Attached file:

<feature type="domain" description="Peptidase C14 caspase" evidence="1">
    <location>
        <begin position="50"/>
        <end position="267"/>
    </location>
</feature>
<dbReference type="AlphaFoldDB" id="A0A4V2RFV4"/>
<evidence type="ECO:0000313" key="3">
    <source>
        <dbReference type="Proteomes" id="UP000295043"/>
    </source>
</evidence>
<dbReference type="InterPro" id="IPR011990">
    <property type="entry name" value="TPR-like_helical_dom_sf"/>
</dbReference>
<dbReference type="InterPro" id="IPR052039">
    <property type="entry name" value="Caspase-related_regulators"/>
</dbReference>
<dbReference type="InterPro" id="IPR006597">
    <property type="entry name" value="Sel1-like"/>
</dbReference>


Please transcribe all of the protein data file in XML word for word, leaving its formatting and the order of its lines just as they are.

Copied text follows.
<feature type="domain" description="Peptidase C14 caspase" evidence="1">
    <location>
        <begin position="50"/>
        <end position="267"/>
    </location>
</feature>
<dbReference type="AlphaFoldDB" id="A0A4V2RFV4"/>
<evidence type="ECO:0000313" key="3">
    <source>
        <dbReference type="Proteomes" id="UP000295043"/>
    </source>
</evidence>
<dbReference type="InterPro" id="IPR011990">
    <property type="entry name" value="TPR-like_helical_dom_sf"/>
</dbReference>
<dbReference type="InterPro" id="IPR052039">
    <property type="entry name" value="Caspase-related_regulators"/>
</dbReference>
<dbReference type="InterPro" id="IPR006597">
    <property type="entry name" value="Sel1-like"/>
</dbReference>